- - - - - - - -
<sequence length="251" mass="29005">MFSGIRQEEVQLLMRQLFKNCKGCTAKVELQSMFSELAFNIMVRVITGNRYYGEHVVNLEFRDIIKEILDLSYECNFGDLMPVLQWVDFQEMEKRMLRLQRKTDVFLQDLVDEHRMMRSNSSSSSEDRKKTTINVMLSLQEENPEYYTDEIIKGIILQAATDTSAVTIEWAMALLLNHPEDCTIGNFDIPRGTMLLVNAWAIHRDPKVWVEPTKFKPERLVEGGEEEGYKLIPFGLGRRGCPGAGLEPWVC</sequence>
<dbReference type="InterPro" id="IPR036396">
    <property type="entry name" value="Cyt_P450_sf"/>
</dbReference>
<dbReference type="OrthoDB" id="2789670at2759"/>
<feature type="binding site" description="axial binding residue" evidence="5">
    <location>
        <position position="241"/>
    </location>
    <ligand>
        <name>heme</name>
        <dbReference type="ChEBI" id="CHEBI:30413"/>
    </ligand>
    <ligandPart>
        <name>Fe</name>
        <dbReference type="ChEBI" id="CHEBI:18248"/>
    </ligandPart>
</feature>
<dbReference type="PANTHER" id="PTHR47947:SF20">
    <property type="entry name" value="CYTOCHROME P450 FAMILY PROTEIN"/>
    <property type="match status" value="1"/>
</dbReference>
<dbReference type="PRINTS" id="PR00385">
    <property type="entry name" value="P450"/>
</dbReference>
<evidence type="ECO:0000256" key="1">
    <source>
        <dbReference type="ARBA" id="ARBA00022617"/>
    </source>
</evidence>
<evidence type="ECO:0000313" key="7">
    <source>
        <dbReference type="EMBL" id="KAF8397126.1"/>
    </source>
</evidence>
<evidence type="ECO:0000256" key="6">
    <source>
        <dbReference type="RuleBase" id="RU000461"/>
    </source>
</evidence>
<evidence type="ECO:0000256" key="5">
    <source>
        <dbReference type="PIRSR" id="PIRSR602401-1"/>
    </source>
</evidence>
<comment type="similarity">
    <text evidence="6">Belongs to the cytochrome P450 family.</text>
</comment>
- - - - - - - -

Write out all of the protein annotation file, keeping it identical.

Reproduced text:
<sequence length="251" mass="29005">MFSGIRQEEVQLLMRQLFKNCKGCTAKVELQSMFSELAFNIMVRVITGNRYYGEHVVNLEFRDIIKEILDLSYECNFGDLMPVLQWVDFQEMEKRMLRLQRKTDVFLQDLVDEHRMMRSNSSSSSEDRKKTTINVMLSLQEENPEYYTDEIIKGIILQAATDTSAVTIEWAMALLLNHPEDCTIGNFDIPRGTMLLVNAWAIHRDPKVWVEPTKFKPERLVEGGEEEGYKLIPFGLGRRGCPGAGLEPWVC</sequence>
<dbReference type="InterPro" id="IPR036396">
    <property type="entry name" value="Cyt_P450_sf"/>
</dbReference>
<dbReference type="OrthoDB" id="2789670at2759"/>
<feature type="binding site" description="axial binding residue" evidence="5">
    <location>
        <position position="241"/>
    </location>
    <ligand>
        <name>heme</name>
        <dbReference type="ChEBI" id="CHEBI:30413"/>
    </ligand>
    <ligandPart>
        <name>Fe</name>
        <dbReference type="ChEBI" id="CHEBI:18248"/>
    </ligandPart>
</feature>
<dbReference type="PANTHER" id="PTHR47947:SF20">
    <property type="entry name" value="CYTOCHROME P450 FAMILY PROTEIN"/>
    <property type="match status" value="1"/>
</dbReference>
<dbReference type="PRINTS" id="PR00385">
    <property type="entry name" value="P450"/>
</dbReference>
<evidence type="ECO:0000256" key="1">
    <source>
        <dbReference type="ARBA" id="ARBA00022617"/>
    </source>
</evidence>
<evidence type="ECO:0000313" key="7">
    <source>
        <dbReference type="EMBL" id="KAF8397126.1"/>
    </source>
</evidence>
<evidence type="ECO:0000256" key="6">
    <source>
        <dbReference type="RuleBase" id="RU000461"/>
    </source>
</evidence>
<evidence type="ECO:0000256" key="5">
    <source>
        <dbReference type="PIRSR" id="PIRSR602401-1"/>
    </source>
</evidence>
<comment type="similarity">
    <text evidence="6">Belongs to the cytochrome P450 family.</text>
</comment>